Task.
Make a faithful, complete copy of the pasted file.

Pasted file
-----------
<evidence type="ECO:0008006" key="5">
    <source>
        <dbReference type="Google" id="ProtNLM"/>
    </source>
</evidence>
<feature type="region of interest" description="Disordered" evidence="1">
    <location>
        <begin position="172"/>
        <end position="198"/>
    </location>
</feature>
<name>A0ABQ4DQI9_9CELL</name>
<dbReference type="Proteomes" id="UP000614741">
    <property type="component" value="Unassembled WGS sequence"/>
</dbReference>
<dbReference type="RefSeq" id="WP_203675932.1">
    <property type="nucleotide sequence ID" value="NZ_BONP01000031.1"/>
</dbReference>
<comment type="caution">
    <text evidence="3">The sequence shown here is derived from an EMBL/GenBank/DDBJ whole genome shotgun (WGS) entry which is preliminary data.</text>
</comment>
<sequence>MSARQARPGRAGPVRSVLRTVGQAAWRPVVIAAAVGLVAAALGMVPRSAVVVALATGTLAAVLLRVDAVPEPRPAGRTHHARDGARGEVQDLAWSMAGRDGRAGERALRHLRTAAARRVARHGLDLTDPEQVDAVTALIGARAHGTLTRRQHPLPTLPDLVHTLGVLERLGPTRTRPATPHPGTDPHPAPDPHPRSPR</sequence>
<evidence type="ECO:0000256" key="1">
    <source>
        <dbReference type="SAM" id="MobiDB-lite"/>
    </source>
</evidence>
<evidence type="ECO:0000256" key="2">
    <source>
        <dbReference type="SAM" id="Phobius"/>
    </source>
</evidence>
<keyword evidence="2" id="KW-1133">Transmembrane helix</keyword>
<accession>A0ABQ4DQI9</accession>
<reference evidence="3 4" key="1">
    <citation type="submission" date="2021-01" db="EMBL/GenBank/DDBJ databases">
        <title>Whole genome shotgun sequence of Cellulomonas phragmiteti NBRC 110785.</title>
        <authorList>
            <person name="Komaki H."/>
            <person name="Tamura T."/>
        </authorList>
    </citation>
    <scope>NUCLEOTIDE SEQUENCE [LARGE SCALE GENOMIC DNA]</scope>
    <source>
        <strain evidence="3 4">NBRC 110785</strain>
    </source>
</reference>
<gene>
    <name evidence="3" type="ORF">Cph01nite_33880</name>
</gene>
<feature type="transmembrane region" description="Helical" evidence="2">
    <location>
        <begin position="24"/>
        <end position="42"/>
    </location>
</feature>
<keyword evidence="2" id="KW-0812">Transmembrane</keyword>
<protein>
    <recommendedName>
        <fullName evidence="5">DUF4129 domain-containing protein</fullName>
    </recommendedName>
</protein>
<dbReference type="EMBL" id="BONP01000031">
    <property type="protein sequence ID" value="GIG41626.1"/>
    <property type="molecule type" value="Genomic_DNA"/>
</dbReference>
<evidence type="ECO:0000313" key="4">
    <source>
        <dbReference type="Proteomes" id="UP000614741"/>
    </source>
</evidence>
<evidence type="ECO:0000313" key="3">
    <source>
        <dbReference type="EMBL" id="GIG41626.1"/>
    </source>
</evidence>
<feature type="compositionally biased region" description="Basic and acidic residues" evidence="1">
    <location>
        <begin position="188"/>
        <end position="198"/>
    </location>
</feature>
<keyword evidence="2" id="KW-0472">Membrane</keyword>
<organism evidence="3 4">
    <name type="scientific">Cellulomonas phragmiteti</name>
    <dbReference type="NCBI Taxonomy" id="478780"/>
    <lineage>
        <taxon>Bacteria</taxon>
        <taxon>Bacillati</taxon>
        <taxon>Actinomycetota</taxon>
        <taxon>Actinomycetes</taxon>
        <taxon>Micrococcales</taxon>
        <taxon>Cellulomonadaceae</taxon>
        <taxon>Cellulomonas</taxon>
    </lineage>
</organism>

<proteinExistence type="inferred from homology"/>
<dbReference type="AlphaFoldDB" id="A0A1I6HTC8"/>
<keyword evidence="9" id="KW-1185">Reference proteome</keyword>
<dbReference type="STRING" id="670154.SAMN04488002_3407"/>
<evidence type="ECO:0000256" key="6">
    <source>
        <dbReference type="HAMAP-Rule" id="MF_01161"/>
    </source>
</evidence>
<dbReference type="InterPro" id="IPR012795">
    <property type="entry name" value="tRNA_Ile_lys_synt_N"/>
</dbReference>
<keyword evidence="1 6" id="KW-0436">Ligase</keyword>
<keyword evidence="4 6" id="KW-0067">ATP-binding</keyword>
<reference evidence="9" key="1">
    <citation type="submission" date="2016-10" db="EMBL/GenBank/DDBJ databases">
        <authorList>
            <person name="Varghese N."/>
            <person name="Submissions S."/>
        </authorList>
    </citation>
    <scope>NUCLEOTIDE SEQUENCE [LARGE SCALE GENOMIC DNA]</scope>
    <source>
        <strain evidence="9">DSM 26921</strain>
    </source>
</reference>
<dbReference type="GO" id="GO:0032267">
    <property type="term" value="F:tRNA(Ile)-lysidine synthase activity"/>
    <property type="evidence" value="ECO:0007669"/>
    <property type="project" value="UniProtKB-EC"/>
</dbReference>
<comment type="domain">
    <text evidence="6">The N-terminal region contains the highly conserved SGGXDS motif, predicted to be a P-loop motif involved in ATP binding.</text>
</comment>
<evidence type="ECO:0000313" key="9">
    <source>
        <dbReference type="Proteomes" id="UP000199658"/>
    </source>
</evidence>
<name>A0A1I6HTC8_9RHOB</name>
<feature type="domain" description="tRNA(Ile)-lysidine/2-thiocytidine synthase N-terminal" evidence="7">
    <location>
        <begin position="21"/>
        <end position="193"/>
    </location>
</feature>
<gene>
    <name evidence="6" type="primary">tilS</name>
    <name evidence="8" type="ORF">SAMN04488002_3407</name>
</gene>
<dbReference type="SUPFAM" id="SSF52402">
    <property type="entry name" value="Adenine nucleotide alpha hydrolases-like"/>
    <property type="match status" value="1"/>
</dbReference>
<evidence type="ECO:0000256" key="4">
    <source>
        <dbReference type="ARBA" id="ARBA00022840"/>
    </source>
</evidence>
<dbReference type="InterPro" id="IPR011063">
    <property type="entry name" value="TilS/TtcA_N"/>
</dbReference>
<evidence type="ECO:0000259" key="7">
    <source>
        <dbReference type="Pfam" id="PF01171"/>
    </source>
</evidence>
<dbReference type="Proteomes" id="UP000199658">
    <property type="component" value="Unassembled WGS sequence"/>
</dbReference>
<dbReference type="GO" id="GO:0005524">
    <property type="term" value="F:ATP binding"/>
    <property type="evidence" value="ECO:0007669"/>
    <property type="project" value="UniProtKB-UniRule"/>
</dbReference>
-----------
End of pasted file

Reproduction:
<evidence type="ECO:0008006" key="5">
    <source>
        <dbReference type="Google" id="ProtNLM"/>
    </source>
</evidence>
<feature type="region of interest" description="Disordered" evidence="1">
    <location>
        <begin position="172"/>
        <end position="198"/>
    </location>
</feature>
<name>A0ABQ4DQI9_9CELL</name>
<dbReference type="Proteomes" id="UP000614741">
    <property type="component" value="Unassembled WGS sequence"/>
</dbReference>
<dbReference type="RefSeq" id="WP_203675932.1">
    <property type="nucleotide sequence ID" value="NZ_BONP01000031.1"/>
</dbReference>
<comment type="caution">
    <text evidence="3">The sequence shown here is derived from an EMBL/GenBank/DDBJ whole genome shotgun (WGS) entry which is preliminary data.</text>
</comment>
<sequence>MSARQARPGRAGPVRSVLRTVGQAAWRPVVIAAAVGLVAAALGMVPRSAVVVALATGTLAAVLLRVDAVPEPRPAGRTHHARDGARGEVQDLAWSMAGRDGRAGERALRHLRTAAARRVARHGLDLTDPEQVDAVTALIGARAHGTLTRRQHPLPTLPDLVHTLGVLERLGPTRTRPATPHPGTDPHPAPDPHPRSPR</sequence>
<evidence type="ECO:0000256" key="1">
    <source>
        <dbReference type="SAM" id="MobiDB-lite"/>
    </source>
</evidence>
<evidence type="ECO:0000256" key="2">
    <source>
        <dbReference type="SAM" id="Phobius"/>
    </source>
</evidence>
<keyword evidence="2" id="KW-1133">Transmembrane helix</keyword>
<accession>A0ABQ4DQI9</accession>
<reference evidence="3 4" key="1">
    <citation type="submission" date="2021-01" db="EMBL/GenBank/DDBJ databases">
        <title>Whole genome shotgun sequence of Cellulomonas phragmiteti NBRC 110785.</title>
        <authorList>
            <person name="Komaki H."/>
            <person name="Tamura T."/>
        </authorList>
    </citation>
    <scope>NUCLEOTIDE SEQUENCE [LARGE SCALE GENOMIC DNA]</scope>
    <source>
        <strain evidence="3 4">NBRC 110785</strain>
    </source>
</reference>
<gene>
    <name evidence="3" type="ORF">Cph01nite_33880</name>
</gene>
<feature type="transmembrane region" description="Helical" evidence="2">
    <location>
        <begin position="24"/>
        <end position="42"/>
    </location>
</feature>
<keyword evidence="2" id="KW-0812">Transmembrane</keyword>
<protein>
    <recommendedName>
        <fullName evidence="5">DUF4129 domain-containing protein</fullName>
    </recommendedName>
</protein>
<dbReference type="EMBL" id="BONP01000031">
    <property type="protein sequence ID" value="GIG41626.1"/>
    <property type="molecule type" value="Genomic_DNA"/>
</dbReference>
<evidence type="ECO:0000313" key="4">
    <source>
        <dbReference type="Proteomes" id="UP000614741"/>
    </source>
</evidence>
<evidence type="ECO:0000313" key="3">
    <source>
        <dbReference type="EMBL" id="GIG41626.1"/>
    </source>
</evidence>
<feature type="compositionally biased region" description="Basic and acidic residues" evidence="1">
    <location>
        <begin position="188"/>
        <end position="198"/>
    </location>
</feature>
<keyword evidence="2" id="KW-0472">Membrane</keyword>
<organism evidence="3 4">
    <name type="scientific">Cellulomonas phragmiteti</name>
    <dbReference type="NCBI Taxonomy" id="478780"/>
    <lineage>
        <taxon>Bacteria</taxon>
        <taxon>Bacillati</taxon>
        <taxon>Actinomycetota</taxon>
        <taxon>Actinomycetes</taxon>
        <taxon>Micrococcales</taxon>
        <taxon>Cellulomonadaceae</taxon>
        <taxon>Cellulomonas</taxon>
    </lineage>
</organism>

<proteinExistence type="inferred from homology"/>
<dbReference type="AlphaFoldDB" id="A0A1I6HTC8"/>
<keyword evidence="9" id="KW-1185">Reference proteome</keyword>
<dbReference type="STRING" id="670154.SAMN04488002_3407"/>
<evidence type="ECO:0000256" key="6">
    <source>
        <dbReference type="HAMAP-Rule" id="MF_01161"/>
    </source>
</evidence>
<dbReference type="InterPro" id="IPR012795">
    <property type="entry name" value="tRNA_Ile_lys_synt_N"/>
</dbReference>
<keyword evidence="1 6" id="KW-0436">Ligase</keyword>
<keyword evidence="4 6" id="KW-0067">ATP-binding</keyword>
<reference evidence="9" key="1">
    <citation type="submission" date="2016-10" db="EMBL/GenBank/DDBJ databases">
        <authorList>
            <person name="Varghese N."/>
            <person name="Submissions S."/>
        </authorList>
    </citation>
    <scope>NUCLEOTIDE SEQUENCE [LARGE SCALE GENOMIC DNA]</scope>
    <source>
        <strain evidence="9">DSM 26921</strain>
    </source>
</reference>
<dbReference type="GO" id="GO:0032267">
    <property type="term" value="F:tRNA(Ile)-lysidine synthase activity"/>
    <property type="evidence" value="ECO:0007669"/>
    <property type="project" value="UniProtKB-EC"/>
</dbReference>
<comment type="domain">
    <text evidence="6">The N-terminal region contains the highly conserved SGGXDS motif, predicted to be a P-loop motif involved in ATP binding.</text>
</comment>
<evidence type="ECO:0000313" key="9">
    <source>
        <dbReference type="Proteomes" id="UP000199658"/>
    </source>
</evidence>
<name>A0A1I6HTC8_9RHOB</name>
<feature type="domain" description="tRNA(Ile)-lysidine/2-thiocytidine synthase N-terminal" evidence="7">
    <location>
        <begin position="21"/>
        <end position="193"/>
    </location>
</feature>
<gene>
    <name evidence="6" type="primary">tilS</name>
    <name evidence="8" type="ORF">SAMN04488002_3407</name>
</gene>
<dbReference type="SUPFAM" id="SSF52402">
    <property type="entry name" value="Adenine nucleotide alpha hydrolases-like"/>
    <property type="match status" value="1"/>
</dbReference>
<evidence type="ECO:0000256" key="4">
    <source>
        <dbReference type="ARBA" id="ARBA00022840"/>
    </source>
</evidence>
<dbReference type="InterPro" id="IPR011063">
    <property type="entry name" value="TilS/TtcA_N"/>
</dbReference>
<evidence type="ECO:0000259" key="7">
    <source>
        <dbReference type="Pfam" id="PF01171"/>
    </source>
</evidence>
<dbReference type="Proteomes" id="UP000199658">
    <property type="component" value="Unassembled WGS sequence"/>
</dbReference>
<dbReference type="GO" id="GO:0005524">
    <property type="term" value="F:ATP binding"/>
    <property type="evidence" value="ECO:0007669"/>
    <property type="project" value="UniProtKB-UniRule"/>
</dbReference>